It's been an exciting couple of days to be Secretary of Transportation. Tuesday night, I had the opportunity to be in the Capitol for the 2012 State of the Union, and yesterday, I had the good fortune to sit on a panel with five of our nation's previous Secretaries of Transportation.
Every day, in the corridors of DOT, I see the portraits of Alan Boyd (1967-69), James Burnley (1987-89), Samuel Skinner (1989-91), Andrew Card (1992-93, and Rodney Slater (1997-2001), so it was great to share the stage with them in person yesterday at the annual meeting of the Transportation Research Board.
Each of us shared stories of crises and successes, and I hope the TRB meeting-goers who attended found the discussion as fascinating as I did.
I was particularly struck by the wit of our nation's first Secretary of Transportation, Alan Boyd, who was appointed by President Lyndon Johnson when the Department was created and had many tales to tell of the colorful characters who populated DOT in its early days.
But he also shared with us one of DOT's greatest successes: getting automakers to include seat belts as standard equipment on America's cars. As he said, "In 1966, 55,000 people died in motor vehicle crashes. Then we added the seat belts. And in 2010 that number was down to 45,000, even though Americans drove five times the number of miles in 2010."
That's quite a safety legacy. And I hope our current campaign to end distracted driving will have a similar impact.
Serving as a Cabinet Secretary is a fantastic experience, but as full of pomp and ritual as this job can be--and the excitement of the State of the Union is a good example--it is also filled with wonderful people. For example, Samuel Skinner, who served in the administration of President George H.W. Bush, talked about working with the families of those who died in the bombing of Pan Am flight 103 over Lockerbie, Scotland.
And he reminded us that, "You don't get involved in something like this without getting personally involved."
That's exactly how I feel about working with the families of those who have lost their lives to crashes caused by someone texting or talking on a cell phone while driving. So I appreciate Sam's kind praise of our work so far on the challenge of driver distraction.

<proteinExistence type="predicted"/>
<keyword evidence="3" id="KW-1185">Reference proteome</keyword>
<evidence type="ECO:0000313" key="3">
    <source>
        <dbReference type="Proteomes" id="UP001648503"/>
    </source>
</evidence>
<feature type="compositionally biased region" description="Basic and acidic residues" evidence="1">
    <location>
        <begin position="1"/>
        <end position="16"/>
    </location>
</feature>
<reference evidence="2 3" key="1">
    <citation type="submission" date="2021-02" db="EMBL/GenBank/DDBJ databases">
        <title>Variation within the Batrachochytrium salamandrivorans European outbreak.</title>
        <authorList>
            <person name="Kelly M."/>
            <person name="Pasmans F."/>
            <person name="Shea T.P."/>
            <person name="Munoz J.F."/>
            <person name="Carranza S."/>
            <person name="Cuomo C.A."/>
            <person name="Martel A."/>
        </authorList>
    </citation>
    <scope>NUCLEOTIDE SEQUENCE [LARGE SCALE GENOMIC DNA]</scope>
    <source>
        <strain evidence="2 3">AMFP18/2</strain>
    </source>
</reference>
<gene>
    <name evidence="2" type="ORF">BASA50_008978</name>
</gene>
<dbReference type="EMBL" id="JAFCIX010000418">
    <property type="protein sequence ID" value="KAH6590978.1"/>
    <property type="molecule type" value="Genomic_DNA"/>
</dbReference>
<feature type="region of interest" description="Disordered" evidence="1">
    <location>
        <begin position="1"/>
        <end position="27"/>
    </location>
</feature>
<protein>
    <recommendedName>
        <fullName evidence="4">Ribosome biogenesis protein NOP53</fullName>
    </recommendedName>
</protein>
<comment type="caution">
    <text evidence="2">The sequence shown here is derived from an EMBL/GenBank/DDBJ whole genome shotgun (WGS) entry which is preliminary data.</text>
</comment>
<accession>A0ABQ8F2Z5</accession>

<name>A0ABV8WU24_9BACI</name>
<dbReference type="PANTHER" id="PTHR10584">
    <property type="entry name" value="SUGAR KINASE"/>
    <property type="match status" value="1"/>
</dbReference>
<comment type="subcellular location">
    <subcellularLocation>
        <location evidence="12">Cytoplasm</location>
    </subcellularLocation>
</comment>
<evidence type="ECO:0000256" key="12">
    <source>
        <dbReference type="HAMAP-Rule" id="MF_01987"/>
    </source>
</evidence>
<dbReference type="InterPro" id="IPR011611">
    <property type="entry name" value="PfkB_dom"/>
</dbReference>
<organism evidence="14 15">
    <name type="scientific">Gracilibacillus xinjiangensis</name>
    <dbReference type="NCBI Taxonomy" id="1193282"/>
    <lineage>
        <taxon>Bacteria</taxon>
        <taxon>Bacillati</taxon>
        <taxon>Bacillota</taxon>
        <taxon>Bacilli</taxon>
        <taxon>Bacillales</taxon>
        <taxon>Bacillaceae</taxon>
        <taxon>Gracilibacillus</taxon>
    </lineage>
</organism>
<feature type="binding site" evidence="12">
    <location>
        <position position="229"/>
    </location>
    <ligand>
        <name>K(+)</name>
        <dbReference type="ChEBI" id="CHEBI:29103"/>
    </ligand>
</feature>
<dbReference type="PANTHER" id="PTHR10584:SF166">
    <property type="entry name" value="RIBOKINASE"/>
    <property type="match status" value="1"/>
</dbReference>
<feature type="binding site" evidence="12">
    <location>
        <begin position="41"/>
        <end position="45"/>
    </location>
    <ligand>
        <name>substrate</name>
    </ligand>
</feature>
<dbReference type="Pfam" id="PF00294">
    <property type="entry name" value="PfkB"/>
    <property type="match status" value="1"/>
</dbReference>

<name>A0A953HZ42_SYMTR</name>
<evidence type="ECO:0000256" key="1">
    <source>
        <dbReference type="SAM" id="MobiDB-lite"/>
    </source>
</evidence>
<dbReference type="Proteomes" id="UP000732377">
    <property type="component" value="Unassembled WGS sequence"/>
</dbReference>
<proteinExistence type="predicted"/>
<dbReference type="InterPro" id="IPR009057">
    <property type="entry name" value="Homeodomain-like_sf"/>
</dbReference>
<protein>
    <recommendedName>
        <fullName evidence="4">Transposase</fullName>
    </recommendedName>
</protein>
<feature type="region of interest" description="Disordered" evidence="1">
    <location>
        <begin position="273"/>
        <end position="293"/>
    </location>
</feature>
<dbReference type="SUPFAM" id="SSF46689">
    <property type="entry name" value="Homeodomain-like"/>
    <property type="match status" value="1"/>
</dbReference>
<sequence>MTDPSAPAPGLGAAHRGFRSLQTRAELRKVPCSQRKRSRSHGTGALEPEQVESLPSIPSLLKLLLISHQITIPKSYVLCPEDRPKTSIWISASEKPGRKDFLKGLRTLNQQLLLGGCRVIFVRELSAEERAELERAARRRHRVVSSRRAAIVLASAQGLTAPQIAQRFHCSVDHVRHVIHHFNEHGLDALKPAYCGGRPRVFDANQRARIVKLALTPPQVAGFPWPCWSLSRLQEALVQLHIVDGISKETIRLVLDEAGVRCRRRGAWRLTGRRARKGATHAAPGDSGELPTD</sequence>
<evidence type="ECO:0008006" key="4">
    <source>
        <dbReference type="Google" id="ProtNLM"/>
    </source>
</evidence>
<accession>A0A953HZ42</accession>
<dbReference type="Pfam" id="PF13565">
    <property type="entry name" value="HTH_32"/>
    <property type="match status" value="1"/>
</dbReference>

Several of today's panelists talked about the importance of trying to pass a long-term surface transportation bill through Congress, and they offered words of encouragement about our current struggle to pass such a bill and put Americans back to work rebuilding America.
Rodney Slater, who persevered through a similar legislative effort during the Clinton Administration emphasized the role of a strong transportation system in America's economy: "Transportation is the business that helps business do business."
And that's exactly right. Without an effective transportation system that can move goods and people safely and efficiently, our economy simply can't go anywhere.
That's exactly what the President called for in his State of Union address this week--a bill that takes the money we save by drawing down the wars in Iraq and Afghanistan and puts half of it toward putting Americans to work rebuilding our nation's infrastructure. Between the President's leadership, the leadership in the Senate and the House, I hope this year we can work with Congress to pass a transportation bill.
I want to send my thanks to everyone at TRB for arranging this terrific discussion, and a very warm "Thank you" to my esteemed predecessors for joining me yesterday.